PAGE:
Whilst the Barns Green 10km race is only in its second year, you can tell the Half Marathon event has been running for years (about 35 I think!) as the organisation and event village was pretty darn awesome. I parked easily and the glorious sunshine, rare this September, made it pleasant to walk around the well-appointed race village. The village hall was used for kit storage and last minute entries – not a facility I had to use, so I can’t comment on how smoothly that was working. The village included charity stalls, massage tents, an oatmeal wagon, fish and chips, burgers, ice cream, a carousel and other fun-fair events, and a stage where a pre-run warm up was hosted.
As a creature of habit, I declined the offer of a group workout to music, and settled instead for a few laps of the field and my tried-and-tested high knees, heel kicks, twinkle toes, and Eric & Ernies. A few little burnouts across the football pitch and I was about ready to go.
Again, a smooth process as we headed across the field at Barns Green Village Hall and lined up ready to go. The race briefing had asked people running forty minutes or less to line up at the front, so I duly obliged given that 39:59 was my target. With a brief word of support for the event’s charity, St. Catherine’s Hospice, at exactly 10:20 we were off.
I had set my watch to record the laps (miles) of the race, but actively turned off the alerts and beeps so that it wasn’t warning me or telling me when I was clocking off the miles and encouraging me to glance down and see what was going on with my pace. Whether this was the right idea, who knows, but I was keen to try and get out and just run to the best of my ability.
I was aware that I was in the top 15-20 or so – a group of three or four had broken away, another 6-8 seemed to have grouped behind them and I was in the next 6-8 that seemed a little more stretched out. A guy in a bright orange top was four or five meters ahead, and in the opening few miles the fella from Dorking and Mole Valley swapped places once or twice before he finally pulled away as we cruised through Christ’s Hospital.
Christ’s Hospital, by the way, is even more glorious than it looked in School of Rock. What a stunning location for a run. The gravel sections caused me to loose pace a few times, and I tried hard to get back into me 1,2,3,1,2,3,1,2,3… rhythm in my mind and as we crossed the playing fields the wind whipping around slowed me further – convincing me that I was started to struggle. The footstrike behind me and the breathing I could practically feel on my back signalled to me that I was being caught, and quickly. As we were about to leave the school grounds I was overtaken by a guy with a man-bun! I tried to hold on, but it didn’t last long. Back to my own race again.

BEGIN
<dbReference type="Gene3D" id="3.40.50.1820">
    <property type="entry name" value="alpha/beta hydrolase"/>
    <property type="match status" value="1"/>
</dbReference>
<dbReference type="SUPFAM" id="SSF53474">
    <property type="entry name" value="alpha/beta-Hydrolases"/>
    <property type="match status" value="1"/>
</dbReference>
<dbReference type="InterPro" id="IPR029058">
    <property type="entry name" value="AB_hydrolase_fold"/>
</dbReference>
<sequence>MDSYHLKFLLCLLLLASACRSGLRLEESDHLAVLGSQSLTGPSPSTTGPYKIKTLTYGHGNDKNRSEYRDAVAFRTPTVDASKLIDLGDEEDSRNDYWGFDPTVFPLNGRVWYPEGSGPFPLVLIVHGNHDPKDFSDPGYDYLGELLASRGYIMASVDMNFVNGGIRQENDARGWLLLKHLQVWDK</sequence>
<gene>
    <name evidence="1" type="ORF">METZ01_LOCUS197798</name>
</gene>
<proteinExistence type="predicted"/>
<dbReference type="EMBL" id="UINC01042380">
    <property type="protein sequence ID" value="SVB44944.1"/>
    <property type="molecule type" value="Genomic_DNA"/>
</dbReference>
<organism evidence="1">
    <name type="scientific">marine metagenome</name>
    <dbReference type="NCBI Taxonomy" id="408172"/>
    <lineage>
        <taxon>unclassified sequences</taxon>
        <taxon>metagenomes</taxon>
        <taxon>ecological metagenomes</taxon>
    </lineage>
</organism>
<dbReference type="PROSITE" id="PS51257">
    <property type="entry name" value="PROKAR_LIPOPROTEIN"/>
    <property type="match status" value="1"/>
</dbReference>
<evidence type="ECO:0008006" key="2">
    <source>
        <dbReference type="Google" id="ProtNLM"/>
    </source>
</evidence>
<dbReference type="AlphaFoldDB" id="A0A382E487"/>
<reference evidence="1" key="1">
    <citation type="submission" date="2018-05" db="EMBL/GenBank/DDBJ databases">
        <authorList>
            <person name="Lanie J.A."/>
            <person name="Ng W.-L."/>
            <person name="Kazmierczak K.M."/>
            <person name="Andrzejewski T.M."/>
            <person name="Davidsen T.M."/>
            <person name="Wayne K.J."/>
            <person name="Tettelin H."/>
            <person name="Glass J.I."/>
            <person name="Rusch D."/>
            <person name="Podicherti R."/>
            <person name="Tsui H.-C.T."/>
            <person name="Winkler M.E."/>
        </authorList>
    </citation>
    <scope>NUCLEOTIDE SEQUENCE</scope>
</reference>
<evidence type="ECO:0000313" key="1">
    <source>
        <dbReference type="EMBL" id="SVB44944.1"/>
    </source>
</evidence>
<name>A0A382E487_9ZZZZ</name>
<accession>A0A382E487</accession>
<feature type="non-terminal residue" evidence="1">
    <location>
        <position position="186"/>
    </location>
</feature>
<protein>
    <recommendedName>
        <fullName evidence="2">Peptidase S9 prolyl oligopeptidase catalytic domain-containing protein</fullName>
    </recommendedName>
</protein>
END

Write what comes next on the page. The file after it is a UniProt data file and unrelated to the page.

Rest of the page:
The drive into Barns Green had shown me that the course wasn’t so flat as advertised and I knew that turning left would see a hill in my vision. Head down and focus. That was all I had to think about. As my pace slowed the leading lady came absolutely cruising past me. She flew up that hill like nobodies business – at this point all I could think about was that I needed to do more hill training. The hill lasted longer than it seemed to have done on the drive in, and whilst I still wasn’t looking at my watch, I was pretty sure I was slowing down and had likely missed my target by now!
The final stretch was all downhill, and this was my chance to gain whatever time I could. I had been passed by one other runner as we crested the hill, but coming down the other side allowed me to catch one ( a guy who I have seen at Cranleigh parkrun int he past, and who has always beaten me.)
As I saw the clock at the finish line my heart sunk. I hadn’t looked at the time throughout the whole race, but there it was in day-glo yellow: 40:45 – I had missed my target. I pushed on as best I could and stopped my clock at 41:01.
With chip removed, medal hung around my neck, and banana eaten, I headed to the massage tent to get my pre-booked post-race massage and stretch from Alan Law Physiotherapy. Holy crap it was great. First, the physio performed some lovely massage to leave my legs feeling better then when I had started the race, and then a lovely lady did some active stretching on my lower muscles, all while I enjoyed a freshly brewed glass of Mint Chocolate Torq recovery drink. Perfect!
The race pack had threatened that the car parks wouldn’t allow runners to leave before 12:30 but once it became clear that other cars were moving, I was keen to get home. The race village offered a range of food and entertainment options, but really I just wanted to be back with the family so I was pleased I was able to leave.
I would recommend the Barns Green race to anyone – it was superbly well organised, bands on the course were good, and the chance to run on closed roads is always welcome. What I don’t agree with though is the billing of a flat race! The route could be pancake flat throughout (which it isn’t, with the odd rise interspersing the route) and that final hill would still be a complete pain in the arse, or glutes! I can’t say much about the half (though of course it does follow much of the same route for quite a way, but I suspect that there is a reason it has been running for so long, and that is because it is just a jolly good event. I am already considering an early bird entry to the 10km next year, so it must be pretty good!